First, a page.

Why does the manufacturing industry struggle to complete projects on time? Partly because the conventional approach to project management relies on a static plan and a set list of activities that leave little room for obstacles and varies drastically from the non-linear progression of projects in the real world. Almost all projects experience many setbacks, including unforeseen roadblocks, shifting priorities due to new projects, lost resources, shuffling of project managers or the company shifts course entirely. Traditional tools and trackers fail to account for the inevitable fluctuations that are bound to occur.

This boils down to determining the "when" of project delivery and accounting for roadblocks at a fundamental level. In particular, predicting the efficiency, conflicts, schedules and availability of individual contributors is arguably the most critical factor, and one of the hardest parts of a project manager's job. These people are the resources that are expected to get the job done, and when they're suddenly unavailable, delivery dates are inevitably missed.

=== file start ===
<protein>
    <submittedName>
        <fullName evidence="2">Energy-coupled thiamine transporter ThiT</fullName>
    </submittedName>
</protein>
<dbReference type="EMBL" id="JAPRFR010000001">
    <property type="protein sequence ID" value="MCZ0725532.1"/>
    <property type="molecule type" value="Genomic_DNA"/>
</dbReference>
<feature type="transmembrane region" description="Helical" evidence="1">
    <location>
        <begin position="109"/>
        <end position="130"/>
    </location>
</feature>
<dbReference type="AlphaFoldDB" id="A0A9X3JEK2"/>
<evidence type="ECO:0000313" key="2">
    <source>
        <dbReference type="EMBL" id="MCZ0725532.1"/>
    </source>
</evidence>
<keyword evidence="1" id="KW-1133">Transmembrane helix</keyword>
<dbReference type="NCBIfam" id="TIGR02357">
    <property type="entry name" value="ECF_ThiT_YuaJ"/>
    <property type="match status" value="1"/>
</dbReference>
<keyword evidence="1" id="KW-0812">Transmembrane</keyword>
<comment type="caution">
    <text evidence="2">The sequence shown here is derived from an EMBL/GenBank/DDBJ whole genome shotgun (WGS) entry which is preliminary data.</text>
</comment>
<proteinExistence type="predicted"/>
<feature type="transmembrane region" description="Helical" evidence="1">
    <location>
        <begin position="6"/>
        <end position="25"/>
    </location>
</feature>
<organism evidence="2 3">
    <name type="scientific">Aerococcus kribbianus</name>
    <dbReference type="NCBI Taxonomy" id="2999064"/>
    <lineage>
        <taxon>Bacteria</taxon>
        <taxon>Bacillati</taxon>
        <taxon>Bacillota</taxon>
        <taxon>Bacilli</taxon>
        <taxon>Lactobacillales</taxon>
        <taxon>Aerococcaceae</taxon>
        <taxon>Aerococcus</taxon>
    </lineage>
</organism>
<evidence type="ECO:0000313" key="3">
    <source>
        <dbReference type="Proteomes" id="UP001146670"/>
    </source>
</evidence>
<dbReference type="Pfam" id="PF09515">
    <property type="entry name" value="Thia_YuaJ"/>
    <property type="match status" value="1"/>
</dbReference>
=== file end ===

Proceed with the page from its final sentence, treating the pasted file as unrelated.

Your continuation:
Fortunately, some tools and techniques can help ensure project managers can accurately identify the "when" of project delivery. Let's look at two key elements:

Accurately predicting resource availability

Most project management techniques assume that the delivery team workers will have the same 40 hours available for the duration of a project. However, this isn't realistic. Resources are always changing. Team members may get suddenly pulled into a higher-priority project; they could leave the company, become ill and need time off. Or, their motivation could be waning, meaning that they're delivering far less than predicted during their scheduled work hours. Communication is key. For many projects, there is a lack of transparency. Some of the biggest blockers to success: